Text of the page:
Sports Illustrated is experimenting and trying to figure out the new essence of the cover. No longer reliant on news to inform readers of the biggest stories in sports for the week, Sports Illustrated is taking a forward-thinking approach by focusing on what will happen next or exploring trends and events. As season and event previews are synonymous with Sports Illustrated, there is also a greater emphasis on the biggest names, issues, and themes. News-related stories have found a home on where the digital daily cover resembles what the weekly cover had achieved for decades. The spirit of what a Sports Illustrated cover once stood for is perfectly preserved while upping the metabolism from weekly to daily and achieving great success.

Cannella presented an intriguing observation regarding athletes and how they consume content. There is a generation of athletes who didn’t grow up reading print products but are deeply in tune with what it means to have their photo alongside a Sports Illustrated logo. According to Cannella, “The cover represents a lot more than just a piece of paper. It is an idea, it’s one of our most valuable assets as a piece of social content. I like to think of it as the ultimate meme.”

LeBron James is one of the most popular athletes on the planet who has followers of 52.3 million on Twitter and 134 million on Instagram. James has unlimited access to his audience and can share anything he wants in a matter of seconds. So why did he choose to appear on the October 2022 Sports Illustrated cover with his two sons, Bronny and Bryce? A veteran of 38 Sports Illustrated covers, James has embraced the power of the magazine and how it cuts through social media with a razor-sharp blade of prestige.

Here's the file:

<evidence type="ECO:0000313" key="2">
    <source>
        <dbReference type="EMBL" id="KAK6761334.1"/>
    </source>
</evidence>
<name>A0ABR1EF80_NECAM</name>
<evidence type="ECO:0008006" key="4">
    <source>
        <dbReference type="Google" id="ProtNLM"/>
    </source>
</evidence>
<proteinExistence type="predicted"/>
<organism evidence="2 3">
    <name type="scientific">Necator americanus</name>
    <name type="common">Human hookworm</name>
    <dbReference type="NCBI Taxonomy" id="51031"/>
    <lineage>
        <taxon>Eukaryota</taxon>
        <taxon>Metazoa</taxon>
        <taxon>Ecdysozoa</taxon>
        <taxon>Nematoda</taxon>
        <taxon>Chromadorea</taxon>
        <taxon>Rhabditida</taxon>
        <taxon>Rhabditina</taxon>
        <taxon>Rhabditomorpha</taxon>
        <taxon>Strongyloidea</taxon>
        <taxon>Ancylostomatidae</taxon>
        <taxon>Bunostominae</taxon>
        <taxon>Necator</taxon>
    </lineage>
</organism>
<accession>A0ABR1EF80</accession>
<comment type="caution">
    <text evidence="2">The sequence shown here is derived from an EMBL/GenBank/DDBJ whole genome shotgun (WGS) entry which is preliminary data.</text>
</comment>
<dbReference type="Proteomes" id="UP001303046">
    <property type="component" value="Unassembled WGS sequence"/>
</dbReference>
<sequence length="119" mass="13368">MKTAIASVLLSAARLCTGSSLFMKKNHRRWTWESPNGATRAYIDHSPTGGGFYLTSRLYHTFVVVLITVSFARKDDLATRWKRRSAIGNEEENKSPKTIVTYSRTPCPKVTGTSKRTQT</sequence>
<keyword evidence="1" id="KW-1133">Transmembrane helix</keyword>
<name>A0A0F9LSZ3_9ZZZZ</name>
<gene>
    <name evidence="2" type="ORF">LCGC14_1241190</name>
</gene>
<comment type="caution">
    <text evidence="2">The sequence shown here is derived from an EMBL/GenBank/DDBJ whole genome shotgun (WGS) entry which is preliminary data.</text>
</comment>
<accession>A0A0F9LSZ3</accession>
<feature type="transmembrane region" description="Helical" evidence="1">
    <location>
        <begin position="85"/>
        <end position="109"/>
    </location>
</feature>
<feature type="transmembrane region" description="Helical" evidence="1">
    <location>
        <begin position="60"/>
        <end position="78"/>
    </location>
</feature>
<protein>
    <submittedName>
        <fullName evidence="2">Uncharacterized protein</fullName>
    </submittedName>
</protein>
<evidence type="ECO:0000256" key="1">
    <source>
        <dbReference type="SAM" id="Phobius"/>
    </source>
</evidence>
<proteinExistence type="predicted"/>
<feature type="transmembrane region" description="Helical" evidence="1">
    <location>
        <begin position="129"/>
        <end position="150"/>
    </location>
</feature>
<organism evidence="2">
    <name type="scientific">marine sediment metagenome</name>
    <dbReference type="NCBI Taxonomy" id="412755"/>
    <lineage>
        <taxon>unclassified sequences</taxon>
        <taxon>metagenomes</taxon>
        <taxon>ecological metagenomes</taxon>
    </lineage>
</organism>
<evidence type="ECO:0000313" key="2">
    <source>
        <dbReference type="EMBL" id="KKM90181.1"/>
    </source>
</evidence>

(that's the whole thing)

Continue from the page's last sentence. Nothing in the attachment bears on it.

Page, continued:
James’ recent Sports Illustrated cover is a proud moment for Cannella. The collaboration with James and his family represents how the Sports Illustrated brand resonates and endures through generations. Besides showing up to the photo shoot wearing a t-shirt emblazoned with his first Sports Illustrated cover (February 18, 2002), James has enjoyed a good relationship with the magazine. They have celebrated his vast accomplishments while maintaining journalistic integrity when criticism was warranted of James. He trusted Sports Illustrated to tell his family’s story because he knew it would be handled with authority, respect, and fairness.

Cannella is equally as proud of the June 2022 Title IX anniversary cover where Sports Illustrated connected with generations of female athletes through crowdsourcing and meaningful conversations on what the federal civil rights law has meant to them. He also has great fondness for the April 2020 cover at the outset of the pandemic foreshadowing a period of great uncertainty with the striking image of empty blue seats in an arena. The covers have been lauded for their progressive nature as Cannella is working to find new ways to celebrate women’s sports and addressing the interests of the magazine’s current audience.

Some will argue the digital age has led to the demise of print journalism. The art of the written word is now beholden to 280 characters on Twitter or how Instagram and Tik Tok has empowered the masses to be content creators. Fortunately, Sports Illustrated is adapting and thriving thanks in large part to the cover’s dynamic imagery and iconic societal status. As in the poignant words of Ross Levinsohn, “The lasting legacy of an image that elicits some emotion can never be replaced.”